Prestatyn's Scala set to lose council cash help
The future of a cinema and arts centre in Denbighshire remains uncertain after council officials said they could no longer continue to cover the company's £20,000 monthly wage bill.
The Scala in Prestatyn owes £60,000 to Denbighshire council as it has missed three months of payments.
The authority said it is considering ending the payroll agreement to stop putting "at risk large sums of public money".
Cinema bosses have refused to comment.
The Scala was given a £3.5m facelift when it opened its doors again after closing in 2000.
Last week, general manager Chris Bond said takings had been hit as the good summer weather kept people away.
The venue's trust board has been seeking specialist financial advice about how to change its fortunes.
Under a credit agreement with the county council, the authority pays the venue's wages and the venue repays that money to the council. It is those payments which are now three months in arrears.
However, in 2010 the council gave the cinema and arts venue an £86,000 bail-out loan to cover a deficit and has yet to request repayment.
"The council can simply not continue to put at risk large sums of public money to underpin the Scala's financial deficit," said Rebecca Maxwell, Denbighshire council's corporate director economic and community ambition.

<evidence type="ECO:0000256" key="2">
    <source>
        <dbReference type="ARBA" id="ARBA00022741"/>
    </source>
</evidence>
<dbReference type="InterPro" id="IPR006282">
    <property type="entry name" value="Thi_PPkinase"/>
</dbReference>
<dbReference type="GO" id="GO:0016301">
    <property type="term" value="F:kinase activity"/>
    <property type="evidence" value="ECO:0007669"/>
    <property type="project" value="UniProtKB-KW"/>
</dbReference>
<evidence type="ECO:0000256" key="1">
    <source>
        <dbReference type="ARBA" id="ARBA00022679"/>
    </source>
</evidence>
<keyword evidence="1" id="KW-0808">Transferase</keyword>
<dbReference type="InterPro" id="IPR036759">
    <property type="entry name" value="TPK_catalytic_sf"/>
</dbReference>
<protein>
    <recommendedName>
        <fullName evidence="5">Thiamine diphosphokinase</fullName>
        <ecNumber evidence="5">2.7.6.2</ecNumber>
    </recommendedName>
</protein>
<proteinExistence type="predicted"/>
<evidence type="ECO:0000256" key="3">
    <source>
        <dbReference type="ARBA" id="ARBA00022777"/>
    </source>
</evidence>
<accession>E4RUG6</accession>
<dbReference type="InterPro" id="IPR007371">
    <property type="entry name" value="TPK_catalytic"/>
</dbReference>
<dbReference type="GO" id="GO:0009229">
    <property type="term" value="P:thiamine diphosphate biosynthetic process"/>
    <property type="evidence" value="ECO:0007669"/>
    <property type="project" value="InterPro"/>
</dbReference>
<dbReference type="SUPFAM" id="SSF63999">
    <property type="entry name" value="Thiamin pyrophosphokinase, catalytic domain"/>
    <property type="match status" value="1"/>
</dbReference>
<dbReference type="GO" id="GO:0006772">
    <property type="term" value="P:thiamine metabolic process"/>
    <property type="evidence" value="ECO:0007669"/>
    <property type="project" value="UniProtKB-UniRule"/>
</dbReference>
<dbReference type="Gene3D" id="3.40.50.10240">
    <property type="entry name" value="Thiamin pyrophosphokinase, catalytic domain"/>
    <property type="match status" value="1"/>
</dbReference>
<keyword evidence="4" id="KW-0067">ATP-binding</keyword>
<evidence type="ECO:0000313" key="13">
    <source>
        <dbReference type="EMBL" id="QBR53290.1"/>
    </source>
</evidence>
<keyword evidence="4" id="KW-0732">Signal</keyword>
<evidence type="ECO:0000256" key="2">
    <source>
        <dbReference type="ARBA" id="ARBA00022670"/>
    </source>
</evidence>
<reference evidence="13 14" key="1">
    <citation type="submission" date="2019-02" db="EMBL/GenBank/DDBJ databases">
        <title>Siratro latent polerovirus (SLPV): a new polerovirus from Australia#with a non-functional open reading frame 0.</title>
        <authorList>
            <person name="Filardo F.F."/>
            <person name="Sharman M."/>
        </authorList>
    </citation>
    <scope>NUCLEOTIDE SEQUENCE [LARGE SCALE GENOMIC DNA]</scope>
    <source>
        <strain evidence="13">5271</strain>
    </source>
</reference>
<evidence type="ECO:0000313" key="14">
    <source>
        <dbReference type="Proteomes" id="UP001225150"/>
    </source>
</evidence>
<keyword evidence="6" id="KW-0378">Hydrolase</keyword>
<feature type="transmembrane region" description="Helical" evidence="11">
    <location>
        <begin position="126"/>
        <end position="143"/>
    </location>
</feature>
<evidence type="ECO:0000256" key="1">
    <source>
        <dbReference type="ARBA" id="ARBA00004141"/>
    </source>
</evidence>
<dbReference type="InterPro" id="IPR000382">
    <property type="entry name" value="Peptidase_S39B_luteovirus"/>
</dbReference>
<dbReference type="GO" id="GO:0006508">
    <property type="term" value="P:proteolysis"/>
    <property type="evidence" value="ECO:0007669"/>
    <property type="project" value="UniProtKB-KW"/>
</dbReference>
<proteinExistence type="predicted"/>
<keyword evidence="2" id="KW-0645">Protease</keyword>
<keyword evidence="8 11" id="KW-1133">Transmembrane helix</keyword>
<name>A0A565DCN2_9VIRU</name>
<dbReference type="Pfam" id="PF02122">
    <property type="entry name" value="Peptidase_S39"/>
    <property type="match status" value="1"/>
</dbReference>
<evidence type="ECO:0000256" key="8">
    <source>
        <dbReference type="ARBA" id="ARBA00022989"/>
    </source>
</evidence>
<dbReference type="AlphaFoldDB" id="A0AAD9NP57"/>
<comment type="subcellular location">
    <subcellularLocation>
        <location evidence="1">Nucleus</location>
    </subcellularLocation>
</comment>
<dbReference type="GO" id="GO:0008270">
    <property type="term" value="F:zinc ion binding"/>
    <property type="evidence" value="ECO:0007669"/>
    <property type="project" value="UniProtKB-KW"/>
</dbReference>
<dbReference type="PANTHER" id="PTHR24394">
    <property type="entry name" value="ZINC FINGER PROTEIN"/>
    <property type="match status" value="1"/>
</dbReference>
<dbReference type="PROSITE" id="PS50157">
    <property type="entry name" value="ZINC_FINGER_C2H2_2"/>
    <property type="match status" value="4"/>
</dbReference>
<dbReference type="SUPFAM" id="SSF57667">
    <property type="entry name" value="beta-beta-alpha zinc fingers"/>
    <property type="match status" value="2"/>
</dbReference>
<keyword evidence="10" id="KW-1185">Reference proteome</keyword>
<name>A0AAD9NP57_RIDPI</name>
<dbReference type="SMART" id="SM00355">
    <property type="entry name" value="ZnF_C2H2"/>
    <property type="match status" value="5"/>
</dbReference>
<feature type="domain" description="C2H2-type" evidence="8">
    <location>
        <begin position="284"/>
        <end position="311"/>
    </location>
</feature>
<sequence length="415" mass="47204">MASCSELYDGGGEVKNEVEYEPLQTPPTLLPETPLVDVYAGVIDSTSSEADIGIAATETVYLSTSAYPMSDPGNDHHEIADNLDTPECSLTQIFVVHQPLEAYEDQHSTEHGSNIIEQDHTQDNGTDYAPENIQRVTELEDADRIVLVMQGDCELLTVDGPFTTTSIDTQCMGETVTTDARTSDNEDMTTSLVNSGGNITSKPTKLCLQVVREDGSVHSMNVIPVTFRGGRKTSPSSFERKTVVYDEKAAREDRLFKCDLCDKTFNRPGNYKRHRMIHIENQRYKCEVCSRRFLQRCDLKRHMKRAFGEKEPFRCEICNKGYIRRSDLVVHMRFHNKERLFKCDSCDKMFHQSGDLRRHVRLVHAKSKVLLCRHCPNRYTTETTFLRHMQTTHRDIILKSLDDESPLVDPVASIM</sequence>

A community campaign to restore and reopen the Scala began in February 2001, two months after it shut.
The Scala was originally built as the town hall in 1898.
Cinematography pioneer Saronie, whose real name was James Roberts, began showing films at the venue in 1900 by renting space but he took it over and converted it into a cinema in 1913.
It started showing its first colour pictures from 1915 and the first "talkie" picture in 1930, the same year the complex was enlarged.
Saronie ended his career in 1963, selling the Scala to the former Prestatyn Urban District Council.
Councillor Huw Jones, Denbighshire's cabinet lead member for leisure, said: "Despite all our efforts to support the Scala company, it appears to find itself in an unsustainable financial situation."
He said the authority has been "fully supportive of the Scala as an arts and cinema facility for the local community for many years" by helping with the payroll, providing a subsidy, assisting with marketing the venue and having a senior council member sit on the venue's board of trustees.
"We have asked time and time again for information from the board as to how they were going to address their financial situation and the kind of reassurances we expected have not been forthcoming," he said.